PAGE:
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Amnesty's guerrila campaign makes the invisible visible

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Posted by Gavin Lucas, 1 December 2010, 11:08    Permalink    Comments (20)

No, you're not hallucinating. This eerie glowing face peering out from street railings in central London is, in fact, a new Amnesty International campaign entitled, Making The Invisible Visible....

The campaign is the fruit of a collaboration between London agency Brothers and Sisters' creative team Lisa Jelliffe and Kirsten Rutherford (the duo behind the StreetMuseum iPhone app for The Museum of London) and Berlin-based street art collective, Mentalgassi.

The point of the campaign is to raise awareness of Amnesty's work seeking justice for unfairly treated or imprisoned people around the world, and in particular, of the plight of Troy Anthony Davis (it's his face peering out from the installations), a 42 year old man who has spent the last 19 years on death row in the US state of Georgia for a murder he has always said he did not commit. Amnesty International maintain that no physical evidence links Davis to the crime and seven out of nine witnesses on whose evidence he was convicted in 1991 have since changed or retracted their testimony, some citing police coercion. Despite the doubts surrounding his guilt, he still faces execution.

The image is, of course, made up of strips stuck to the side face of square tube railings - meaning the image isn't visible when you look at the railings head on, but only when you see the railings from a side view - as you're walking towards them.

"The surprising use of faces on fence railings reminded us of prison bars which seemed like a unique way to highlight Amnesty's work," says Jelliffe of the campaign.

For those in London wanting to check out the installations in the flesh, there are two on railings along Great Pulteney Street in Soho, and another outside 5 Berners Street, just north of bustling Oxford Street.

A plaque on each site alerts passers-by to an Amnesty website – amnesty.org.uk/fence – where they can sign a petition calling for justice for Davis.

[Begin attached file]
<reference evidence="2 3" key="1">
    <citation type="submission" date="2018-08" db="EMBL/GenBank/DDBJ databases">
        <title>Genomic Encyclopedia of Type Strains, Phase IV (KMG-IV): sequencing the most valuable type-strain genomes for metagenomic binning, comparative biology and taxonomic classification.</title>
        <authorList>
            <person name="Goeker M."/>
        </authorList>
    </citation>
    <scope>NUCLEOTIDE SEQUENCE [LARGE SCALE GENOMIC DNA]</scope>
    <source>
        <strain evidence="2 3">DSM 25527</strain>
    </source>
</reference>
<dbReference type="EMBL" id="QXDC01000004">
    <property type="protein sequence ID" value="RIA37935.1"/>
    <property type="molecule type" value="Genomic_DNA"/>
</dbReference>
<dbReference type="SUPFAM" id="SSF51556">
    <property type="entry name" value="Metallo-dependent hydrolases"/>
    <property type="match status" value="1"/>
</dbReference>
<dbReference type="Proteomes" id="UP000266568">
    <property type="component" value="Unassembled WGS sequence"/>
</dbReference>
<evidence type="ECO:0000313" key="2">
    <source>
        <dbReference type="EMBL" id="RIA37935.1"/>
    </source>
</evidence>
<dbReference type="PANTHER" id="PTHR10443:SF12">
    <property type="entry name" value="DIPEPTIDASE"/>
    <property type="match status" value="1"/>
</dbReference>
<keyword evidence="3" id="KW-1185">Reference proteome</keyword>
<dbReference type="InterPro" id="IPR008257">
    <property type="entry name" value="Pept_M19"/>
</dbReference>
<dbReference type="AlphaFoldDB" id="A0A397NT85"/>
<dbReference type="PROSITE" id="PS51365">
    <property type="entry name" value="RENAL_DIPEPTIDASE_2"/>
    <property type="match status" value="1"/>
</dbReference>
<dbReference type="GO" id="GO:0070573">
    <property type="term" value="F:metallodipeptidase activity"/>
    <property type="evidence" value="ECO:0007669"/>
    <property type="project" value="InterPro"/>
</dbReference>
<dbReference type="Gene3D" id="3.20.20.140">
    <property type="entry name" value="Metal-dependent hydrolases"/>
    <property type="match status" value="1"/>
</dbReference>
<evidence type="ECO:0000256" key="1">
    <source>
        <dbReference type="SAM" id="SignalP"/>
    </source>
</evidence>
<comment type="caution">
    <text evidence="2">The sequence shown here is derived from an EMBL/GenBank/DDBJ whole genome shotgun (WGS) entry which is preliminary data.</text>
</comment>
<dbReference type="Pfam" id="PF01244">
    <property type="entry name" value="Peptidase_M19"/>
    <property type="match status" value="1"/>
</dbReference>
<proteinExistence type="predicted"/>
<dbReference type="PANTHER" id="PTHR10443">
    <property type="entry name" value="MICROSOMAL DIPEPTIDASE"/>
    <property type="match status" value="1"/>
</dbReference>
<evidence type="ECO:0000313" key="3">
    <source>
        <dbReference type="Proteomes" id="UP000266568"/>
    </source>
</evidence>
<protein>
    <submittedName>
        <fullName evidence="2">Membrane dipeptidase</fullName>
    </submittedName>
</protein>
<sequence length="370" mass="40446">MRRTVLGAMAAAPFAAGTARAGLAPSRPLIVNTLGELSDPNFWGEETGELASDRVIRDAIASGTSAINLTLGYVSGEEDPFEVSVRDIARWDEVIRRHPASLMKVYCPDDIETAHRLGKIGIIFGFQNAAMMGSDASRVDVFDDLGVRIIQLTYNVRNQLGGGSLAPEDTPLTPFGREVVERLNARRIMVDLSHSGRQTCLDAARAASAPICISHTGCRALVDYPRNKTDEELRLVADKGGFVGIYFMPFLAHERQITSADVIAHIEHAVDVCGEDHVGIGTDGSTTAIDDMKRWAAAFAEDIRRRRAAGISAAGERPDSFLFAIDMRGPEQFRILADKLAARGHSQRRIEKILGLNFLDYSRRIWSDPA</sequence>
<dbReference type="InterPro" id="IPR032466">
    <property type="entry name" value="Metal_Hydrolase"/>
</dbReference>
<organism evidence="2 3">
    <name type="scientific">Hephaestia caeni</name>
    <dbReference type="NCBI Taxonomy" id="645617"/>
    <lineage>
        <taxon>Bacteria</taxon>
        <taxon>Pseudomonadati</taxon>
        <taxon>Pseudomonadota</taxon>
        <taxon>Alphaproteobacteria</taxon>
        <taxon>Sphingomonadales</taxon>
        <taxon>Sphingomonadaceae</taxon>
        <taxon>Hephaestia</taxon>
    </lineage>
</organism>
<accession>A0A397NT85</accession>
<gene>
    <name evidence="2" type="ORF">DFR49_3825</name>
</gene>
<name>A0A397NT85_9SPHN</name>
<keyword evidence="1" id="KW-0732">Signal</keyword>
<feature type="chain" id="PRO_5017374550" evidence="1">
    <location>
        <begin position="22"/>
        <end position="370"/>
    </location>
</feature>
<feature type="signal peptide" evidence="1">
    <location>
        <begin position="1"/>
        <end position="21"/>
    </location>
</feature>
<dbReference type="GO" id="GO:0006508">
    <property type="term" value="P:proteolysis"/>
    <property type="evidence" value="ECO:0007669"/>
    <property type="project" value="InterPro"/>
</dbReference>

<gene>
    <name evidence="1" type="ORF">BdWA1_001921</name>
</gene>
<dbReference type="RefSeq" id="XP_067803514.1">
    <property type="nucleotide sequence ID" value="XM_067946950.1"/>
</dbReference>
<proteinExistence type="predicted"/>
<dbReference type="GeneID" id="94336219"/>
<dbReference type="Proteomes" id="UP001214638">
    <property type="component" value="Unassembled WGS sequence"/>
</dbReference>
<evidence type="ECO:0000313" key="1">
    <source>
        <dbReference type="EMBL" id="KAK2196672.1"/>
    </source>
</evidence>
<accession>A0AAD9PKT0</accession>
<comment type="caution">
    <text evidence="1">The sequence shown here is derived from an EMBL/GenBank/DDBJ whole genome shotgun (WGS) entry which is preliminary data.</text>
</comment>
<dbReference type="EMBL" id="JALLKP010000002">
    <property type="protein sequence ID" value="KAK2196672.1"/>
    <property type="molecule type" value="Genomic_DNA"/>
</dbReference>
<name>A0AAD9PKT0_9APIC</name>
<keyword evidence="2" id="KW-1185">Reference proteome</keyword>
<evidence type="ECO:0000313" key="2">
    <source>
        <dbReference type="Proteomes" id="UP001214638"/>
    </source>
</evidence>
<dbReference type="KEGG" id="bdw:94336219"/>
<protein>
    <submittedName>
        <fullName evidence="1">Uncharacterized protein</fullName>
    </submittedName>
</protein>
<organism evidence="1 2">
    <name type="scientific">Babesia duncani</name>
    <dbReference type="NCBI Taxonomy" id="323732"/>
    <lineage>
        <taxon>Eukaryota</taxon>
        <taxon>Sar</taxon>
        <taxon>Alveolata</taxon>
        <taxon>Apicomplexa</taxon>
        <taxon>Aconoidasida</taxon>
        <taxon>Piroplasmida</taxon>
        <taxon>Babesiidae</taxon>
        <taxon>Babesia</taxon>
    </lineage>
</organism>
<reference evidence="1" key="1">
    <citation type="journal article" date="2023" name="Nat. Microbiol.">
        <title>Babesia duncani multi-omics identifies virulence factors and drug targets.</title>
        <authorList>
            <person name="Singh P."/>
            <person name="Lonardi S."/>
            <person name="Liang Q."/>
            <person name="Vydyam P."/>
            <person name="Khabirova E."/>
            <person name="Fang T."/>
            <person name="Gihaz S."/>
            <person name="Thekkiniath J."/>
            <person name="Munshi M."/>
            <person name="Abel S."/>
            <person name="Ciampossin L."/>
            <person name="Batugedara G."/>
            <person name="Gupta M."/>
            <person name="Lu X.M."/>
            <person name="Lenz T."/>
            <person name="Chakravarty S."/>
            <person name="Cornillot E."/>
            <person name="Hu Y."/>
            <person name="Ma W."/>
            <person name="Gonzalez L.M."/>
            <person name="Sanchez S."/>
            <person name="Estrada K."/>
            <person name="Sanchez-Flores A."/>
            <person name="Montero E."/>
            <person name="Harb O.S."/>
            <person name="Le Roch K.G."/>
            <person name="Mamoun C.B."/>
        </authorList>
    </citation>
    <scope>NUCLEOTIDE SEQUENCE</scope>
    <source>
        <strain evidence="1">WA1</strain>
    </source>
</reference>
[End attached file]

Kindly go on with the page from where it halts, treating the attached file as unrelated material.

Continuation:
Here's a video of the pieces being installed:

Troy Davis: Making the invisible visible from Amnesty International on Vimeo.

amnesty.org.uk/fence

20 Comments

very good!
Woot
2010-12-01 12:02:33


This is fantastic!
KellyBorth
2010-12-01 12:18:08


KOOL DHAMAKA
AMIT BAJAJ
2010-12-01 12:25:11


Eyecatchingcommunicatingcreativeness!
Brian Raszka
2010-12-01 15:11:26


very cool, very subtle and powerful statement. Is a great way of targeting a reactive audience with something that is so thought-provoking.
Diana Sherling
2010-12-01 15:40:48


that's really good.
RichardG
2010-12-01 16:07:32


Troy Davis is a cop killer.
Judd
2010-12-01 16:50:48


Absolutely brilliant!
Migrainiac
2010-12-01 18:29:48


One of those things... you wish you'd thought of first! F*%king awesome job!
DJ
2010-12-02 13:33:18


*Speechless
MikkeD
2010-12-02 16:06:23


Thats a really nice reaction to the brief. Clever idea.
milo
2010-12-02 17:27:21


Great concept and beautifully executed.
Andfold
2010-12-03 13:39:45


amazing!
Linda
2010-12-03 14:25:09


EXCELLENT!!!!!
GEORGE VRANJKOVIC (@GeorgeV69 on Twitter))
2010-12-03 15:34:55


Wow, what a great piece of art. Great ambient media too.
Reminds me a bit of what Amnesty did in Paris.
Seems ambient has faded out of the spotlight recently,
alas replaced by gimmicks in digital.
Chris Arnold
2010-12-03 15:46:59


Great idea, well executed
Greig Anderson
2010-12-03 16:52:09


Fantastic communication approach!
Larry Mayorga
2010-12-03 21:22:15


Great idea.
Graphic Design Manchester
2010-12-07 12:53:02


This idea isn't new. Banksy has employed this technique in multiple places in Bristol. Good to see it being used for a good cause.
Bristolian Steve
2010-12-07 14:56:26


thats really cool :D like it a lot!
Paul
2011-04-12 11:27:00


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